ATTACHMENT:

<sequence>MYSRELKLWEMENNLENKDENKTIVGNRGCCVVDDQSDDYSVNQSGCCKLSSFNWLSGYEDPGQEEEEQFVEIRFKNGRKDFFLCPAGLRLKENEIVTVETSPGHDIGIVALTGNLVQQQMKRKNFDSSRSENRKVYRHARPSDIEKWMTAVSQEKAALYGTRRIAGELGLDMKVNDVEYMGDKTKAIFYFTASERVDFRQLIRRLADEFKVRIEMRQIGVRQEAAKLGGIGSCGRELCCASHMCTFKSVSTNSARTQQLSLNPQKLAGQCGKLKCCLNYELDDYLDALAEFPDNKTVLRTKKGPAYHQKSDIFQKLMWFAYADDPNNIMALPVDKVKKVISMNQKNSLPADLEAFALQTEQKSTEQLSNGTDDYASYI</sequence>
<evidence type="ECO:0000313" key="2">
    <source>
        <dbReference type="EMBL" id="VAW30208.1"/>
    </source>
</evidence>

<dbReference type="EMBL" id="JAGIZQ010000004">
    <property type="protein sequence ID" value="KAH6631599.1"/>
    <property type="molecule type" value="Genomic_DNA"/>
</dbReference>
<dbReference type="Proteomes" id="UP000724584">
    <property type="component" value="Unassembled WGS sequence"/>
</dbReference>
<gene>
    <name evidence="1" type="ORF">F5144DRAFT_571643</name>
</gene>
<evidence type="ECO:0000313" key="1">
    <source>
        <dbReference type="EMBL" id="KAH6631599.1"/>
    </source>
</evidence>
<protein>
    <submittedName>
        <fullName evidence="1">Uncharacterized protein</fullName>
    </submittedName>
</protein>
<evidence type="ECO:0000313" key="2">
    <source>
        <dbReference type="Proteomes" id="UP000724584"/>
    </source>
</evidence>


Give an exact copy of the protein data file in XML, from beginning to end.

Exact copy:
<sequence>MYSRELKLWEMENNLENKDENKTIVGNRGCCVVDDQSDDYSVNQSGCCKLSSFNWLSGYEDPGQEEEEQFVEIRFKNGRKDFFLCPAGLRLKENEIVTVETSPGHDIGIVALTGNLVQQQMKRKNFDSSRSENRKVYRHARPSDIEKWMTAVSQEKAALYGTRRIAGELGLDMKVNDVEYMGDKTKAIFYFTASERVDFRQLIRRLADEFKVRIEMRQIGVRQEAAKLGGIGSCGRELCCASHMCTFKSVSTNSARTQQLSLNPQKLAGQCGKLKCCLNYELDDYLDALAEFPDNKTVLRTKKGPAYHQKSDIFQKLMWFAYADDPNNIMALPVDKVKKVISMNQKNSLPADLEAFALQTEQKSTEQLSNGTDDYASYI</sequence>
<evidence type="ECO:0000313" key="2">
    <source>
        <dbReference type="EMBL" id="VAW30208.1"/>
    </source>
</evidence>

<dbReference type="EMBL" id="JAGIZQ010000004">
    <property type="protein sequence ID" value="KAH6631599.1"/>
    <property type="molecule type" value="Genomic_DNA"/>
</dbReference>
<dbReference type="Proteomes" id="UP000724584">
    <property type="component" value="Unassembled WGS sequence"/>
</dbReference>
<gene>
    <name evidence="1" type="ORF">F5144DRAFT_571643</name>
</gene>
<evidence type="ECO:0000313" key="1">
    <source>
        <dbReference type="EMBL" id="KAH6631599.1"/>
    </source>
</evidence>
<protein>
    <submittedName>
        <fullName evidence="1">Uncharacterized protein</fullName>
    </submittedName>
</protein>
<evidence type="ECO:0000313" key="2">
    <source>
        <dbReference type="Proteomes" id="UP000724584"/>
    </source>
</evidence>